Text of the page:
# Gaussian Integrals

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- 5551

The Gaussian function (named after Carl Friedrich Gauss) is a function of the form:

\[e^{-\alpha x^2}\]

and is a characteristic symmetric "bell curve" shape that quickly falls off.

The area under the curve is:

\[I_0(\alpha )=\int_{-\infty}^{\infty}\,e^{-\alpha x^2}\,dx=2\int_{0}^{\infty}\,e^{-\alpha x^2}\,dx\]

The square of \(I_0(a)\) can be written in the form

\[\biggr(I_0(\alpha )\biggr)^2=4\int_{0}^{\infty}dy\int_{0}^{\infty}dz\;e^{-\alpha(y^2+z^2)}\]

Now convert to plane polar coordinates, letting \(r^2 = x^2 + y^2\) and \(dx\; dy = r\;dr\;d\theta\). The appropriate limits of integration over all space in spherical polar coordinates are \(0 < r < \infty\) and \(0 < \theta < \pi/2\) so

\[\biggr(I_0(\alpha )\biggr)^2=4\int_{0}^{\frac{\pi}{2}}d\theta \int_{0}^{\infty}dr\; e^{-\alpha\,r^2}\]

which is elementary and gives

\[\biggr(I_0(\alpha )\biggr)^2=4\frac{\pi }{2}\frac{1}{2\alpha }=\frac{\pi }{\alpha }\]

so that

\[I_0(\alpha) =\sqrt{\frac{\pi }{\alpha }}\]

Note that the Gaussian function \(e^{-\alpha x^2}\) is centered at zero. In general, we can express a Gaussian centered at any position \(x_0\) as \(e^{-\alpha(x-x_0)^2}\).

Example 1: |
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For example, if we let a = 0.0001 we can plot two Gaussian using the above functional form. Notice that if we integrate either one of these the magnitude of the integral is the same. This is evident from inspection since the integral is the area under the curve and the areas are both the same. To see this mathematically, consider the integral \[I_0(\alpha) =\int_{-\infty}^{\infty}\,e^{-\alpha(x-x_0)^2}dx=2\int_{0}^{\infty}\,e^{-\alpha(x-x_0)^2}dx\] We make the substitution \(u = x – x_0\), then \(du = dx\). In that case \[I_0(\alpha) =\int_{-\infty}^{\infty}\,e^{-\alpha\,u^2}du=2\int_{0}^{\infty}e^{-\alpha\,u^2}du\] Which is identical to the integral we started with above. |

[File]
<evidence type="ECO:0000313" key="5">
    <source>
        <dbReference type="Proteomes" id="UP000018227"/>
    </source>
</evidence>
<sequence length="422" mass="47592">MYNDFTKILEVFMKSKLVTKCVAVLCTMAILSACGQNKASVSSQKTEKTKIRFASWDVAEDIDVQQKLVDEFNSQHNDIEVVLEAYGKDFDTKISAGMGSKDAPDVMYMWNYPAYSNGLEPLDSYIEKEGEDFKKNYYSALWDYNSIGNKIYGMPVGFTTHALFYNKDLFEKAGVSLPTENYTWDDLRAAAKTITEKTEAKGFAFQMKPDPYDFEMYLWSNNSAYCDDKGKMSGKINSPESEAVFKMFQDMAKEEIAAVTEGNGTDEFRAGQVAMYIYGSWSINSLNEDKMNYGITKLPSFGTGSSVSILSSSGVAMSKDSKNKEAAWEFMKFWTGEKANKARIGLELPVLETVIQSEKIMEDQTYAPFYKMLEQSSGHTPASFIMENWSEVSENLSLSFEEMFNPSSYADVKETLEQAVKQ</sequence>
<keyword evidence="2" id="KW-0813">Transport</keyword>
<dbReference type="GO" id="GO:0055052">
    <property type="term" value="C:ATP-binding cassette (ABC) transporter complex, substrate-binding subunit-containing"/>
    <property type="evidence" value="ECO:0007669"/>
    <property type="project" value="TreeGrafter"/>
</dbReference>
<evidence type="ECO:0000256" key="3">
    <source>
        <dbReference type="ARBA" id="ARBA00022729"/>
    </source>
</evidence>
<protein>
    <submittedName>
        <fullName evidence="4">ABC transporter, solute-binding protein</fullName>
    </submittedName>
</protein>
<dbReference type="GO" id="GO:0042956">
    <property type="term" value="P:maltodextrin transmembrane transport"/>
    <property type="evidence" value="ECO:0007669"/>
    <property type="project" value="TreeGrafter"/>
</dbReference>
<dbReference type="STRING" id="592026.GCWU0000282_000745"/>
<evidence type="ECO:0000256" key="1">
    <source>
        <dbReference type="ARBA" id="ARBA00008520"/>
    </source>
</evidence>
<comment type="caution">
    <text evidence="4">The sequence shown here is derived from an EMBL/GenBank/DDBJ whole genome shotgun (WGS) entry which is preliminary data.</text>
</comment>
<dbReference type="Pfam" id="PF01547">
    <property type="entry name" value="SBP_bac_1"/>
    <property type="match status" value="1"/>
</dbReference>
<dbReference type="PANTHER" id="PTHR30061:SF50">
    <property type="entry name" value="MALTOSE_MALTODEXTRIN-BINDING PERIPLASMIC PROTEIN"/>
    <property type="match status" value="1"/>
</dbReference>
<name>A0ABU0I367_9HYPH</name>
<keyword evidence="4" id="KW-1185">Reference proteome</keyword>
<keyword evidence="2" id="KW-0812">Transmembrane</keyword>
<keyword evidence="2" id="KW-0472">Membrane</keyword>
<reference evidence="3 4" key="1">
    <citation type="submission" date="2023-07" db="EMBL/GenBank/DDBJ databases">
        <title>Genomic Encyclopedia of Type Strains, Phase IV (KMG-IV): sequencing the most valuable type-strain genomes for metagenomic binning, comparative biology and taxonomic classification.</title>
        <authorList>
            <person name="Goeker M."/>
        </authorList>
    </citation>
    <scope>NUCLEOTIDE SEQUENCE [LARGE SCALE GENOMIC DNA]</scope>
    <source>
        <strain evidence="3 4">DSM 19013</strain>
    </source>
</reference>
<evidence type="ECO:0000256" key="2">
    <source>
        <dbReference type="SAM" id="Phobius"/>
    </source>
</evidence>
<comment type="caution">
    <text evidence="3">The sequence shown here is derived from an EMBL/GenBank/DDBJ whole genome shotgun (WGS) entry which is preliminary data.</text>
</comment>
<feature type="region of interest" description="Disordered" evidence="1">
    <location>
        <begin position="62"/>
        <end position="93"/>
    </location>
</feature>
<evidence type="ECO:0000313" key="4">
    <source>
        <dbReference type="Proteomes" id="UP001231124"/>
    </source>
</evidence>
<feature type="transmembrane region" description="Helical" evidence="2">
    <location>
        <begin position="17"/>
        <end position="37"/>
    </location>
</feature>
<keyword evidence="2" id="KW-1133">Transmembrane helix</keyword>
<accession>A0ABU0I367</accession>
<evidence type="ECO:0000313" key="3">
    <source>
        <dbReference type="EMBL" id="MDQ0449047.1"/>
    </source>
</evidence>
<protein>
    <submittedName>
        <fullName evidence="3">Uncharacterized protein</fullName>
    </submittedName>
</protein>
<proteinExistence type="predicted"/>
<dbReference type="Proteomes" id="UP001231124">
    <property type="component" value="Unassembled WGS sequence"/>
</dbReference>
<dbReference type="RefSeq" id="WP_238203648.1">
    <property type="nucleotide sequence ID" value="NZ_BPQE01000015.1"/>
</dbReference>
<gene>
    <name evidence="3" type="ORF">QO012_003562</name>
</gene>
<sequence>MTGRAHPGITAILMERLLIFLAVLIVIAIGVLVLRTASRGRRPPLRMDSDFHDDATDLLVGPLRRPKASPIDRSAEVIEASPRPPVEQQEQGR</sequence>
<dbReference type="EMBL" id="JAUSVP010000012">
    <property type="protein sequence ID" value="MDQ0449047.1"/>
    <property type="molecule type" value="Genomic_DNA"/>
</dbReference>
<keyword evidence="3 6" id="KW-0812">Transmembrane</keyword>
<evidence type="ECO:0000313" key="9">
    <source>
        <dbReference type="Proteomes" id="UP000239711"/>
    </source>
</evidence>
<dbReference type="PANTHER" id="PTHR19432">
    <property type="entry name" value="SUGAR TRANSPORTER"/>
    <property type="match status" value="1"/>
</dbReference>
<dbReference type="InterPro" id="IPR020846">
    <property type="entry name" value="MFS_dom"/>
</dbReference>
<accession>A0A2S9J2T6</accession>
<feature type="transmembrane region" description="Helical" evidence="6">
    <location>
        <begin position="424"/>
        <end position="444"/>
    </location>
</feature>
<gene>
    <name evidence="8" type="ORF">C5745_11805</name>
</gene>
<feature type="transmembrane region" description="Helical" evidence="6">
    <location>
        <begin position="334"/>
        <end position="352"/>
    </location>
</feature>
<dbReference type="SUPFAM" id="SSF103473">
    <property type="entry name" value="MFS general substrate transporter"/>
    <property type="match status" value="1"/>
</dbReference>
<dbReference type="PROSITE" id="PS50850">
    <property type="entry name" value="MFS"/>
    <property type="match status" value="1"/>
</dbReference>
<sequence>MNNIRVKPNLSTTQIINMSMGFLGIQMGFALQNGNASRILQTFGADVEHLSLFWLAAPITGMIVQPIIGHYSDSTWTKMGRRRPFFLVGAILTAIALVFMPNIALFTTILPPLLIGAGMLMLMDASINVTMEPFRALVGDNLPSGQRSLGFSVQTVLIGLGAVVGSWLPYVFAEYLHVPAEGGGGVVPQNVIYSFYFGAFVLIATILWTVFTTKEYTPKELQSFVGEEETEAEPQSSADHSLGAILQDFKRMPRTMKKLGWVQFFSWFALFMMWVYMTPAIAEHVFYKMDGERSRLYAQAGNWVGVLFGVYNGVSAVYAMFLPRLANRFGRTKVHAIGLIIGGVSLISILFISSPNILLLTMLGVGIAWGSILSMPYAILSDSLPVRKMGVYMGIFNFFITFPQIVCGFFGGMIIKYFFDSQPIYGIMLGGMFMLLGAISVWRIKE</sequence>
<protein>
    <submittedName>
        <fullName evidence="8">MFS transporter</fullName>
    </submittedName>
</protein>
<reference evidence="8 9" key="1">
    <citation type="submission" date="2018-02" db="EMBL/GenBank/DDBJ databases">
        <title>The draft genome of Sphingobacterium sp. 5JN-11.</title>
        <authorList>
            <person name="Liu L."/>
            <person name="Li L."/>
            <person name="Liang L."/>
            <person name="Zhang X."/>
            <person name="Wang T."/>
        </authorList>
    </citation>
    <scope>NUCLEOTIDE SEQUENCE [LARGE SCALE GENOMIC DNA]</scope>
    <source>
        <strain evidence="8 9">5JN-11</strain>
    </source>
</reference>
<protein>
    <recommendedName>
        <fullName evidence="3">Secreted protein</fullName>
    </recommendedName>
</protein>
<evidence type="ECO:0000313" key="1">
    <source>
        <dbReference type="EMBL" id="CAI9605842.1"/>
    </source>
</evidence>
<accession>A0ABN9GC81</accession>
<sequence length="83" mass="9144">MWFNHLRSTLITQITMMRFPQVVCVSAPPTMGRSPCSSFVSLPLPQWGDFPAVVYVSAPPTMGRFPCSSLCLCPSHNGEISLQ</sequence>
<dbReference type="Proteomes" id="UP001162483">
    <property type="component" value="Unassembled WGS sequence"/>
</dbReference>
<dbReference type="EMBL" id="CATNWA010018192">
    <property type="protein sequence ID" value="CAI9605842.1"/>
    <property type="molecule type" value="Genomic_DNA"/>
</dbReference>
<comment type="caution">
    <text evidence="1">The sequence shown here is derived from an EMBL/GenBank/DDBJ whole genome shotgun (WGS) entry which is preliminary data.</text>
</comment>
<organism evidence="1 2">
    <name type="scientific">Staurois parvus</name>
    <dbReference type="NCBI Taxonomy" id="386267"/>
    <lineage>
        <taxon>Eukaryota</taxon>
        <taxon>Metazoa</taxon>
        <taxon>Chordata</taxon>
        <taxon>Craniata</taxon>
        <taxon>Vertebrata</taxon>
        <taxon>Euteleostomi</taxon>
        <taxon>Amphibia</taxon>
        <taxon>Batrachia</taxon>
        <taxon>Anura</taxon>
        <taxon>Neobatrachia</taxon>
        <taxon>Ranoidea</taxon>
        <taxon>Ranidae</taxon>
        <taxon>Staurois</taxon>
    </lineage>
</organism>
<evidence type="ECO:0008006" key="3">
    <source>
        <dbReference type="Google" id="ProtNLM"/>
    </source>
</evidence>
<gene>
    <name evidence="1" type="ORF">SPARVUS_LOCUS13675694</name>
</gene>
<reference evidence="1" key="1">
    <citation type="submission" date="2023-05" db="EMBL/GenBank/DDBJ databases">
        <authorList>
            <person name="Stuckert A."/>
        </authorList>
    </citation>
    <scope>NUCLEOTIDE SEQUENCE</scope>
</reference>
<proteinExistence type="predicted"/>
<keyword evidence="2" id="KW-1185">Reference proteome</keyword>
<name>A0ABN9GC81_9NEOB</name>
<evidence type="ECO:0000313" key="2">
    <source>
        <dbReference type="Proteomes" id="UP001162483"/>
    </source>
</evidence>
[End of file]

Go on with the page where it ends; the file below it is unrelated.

Note that often Gaussian are written in the form

\[e^{-(x-x_0)^2/2\sigma^2}\]

Integration leads to an area of

\[\int_{-\infty}^{\infty}e^{-(x-x_0)^2/2\sigma^2}dx=\frac{1}{\sqrt{2\pi} \sigma}\]

In this case \(\sigma\) is called the standard deviation. We can also relate \(\sigma\) to the full-width-at-half-maximum (\(\text{FWHM}\)). This is done by recognizing that the magnitude of the function is 1 at its peak. Therefore, we can solve for \(x\) when

\[e^{-(x-x_0)^2/2\sigma^2}=\frac{1}{2}\]

so

\[x=x_0\pm\sqrt{2\ln2}\sigma\]

and the \(\text{FWHM}\) is

\[\text{FWHM}=2\sqrt{2\ln2}\sigma\]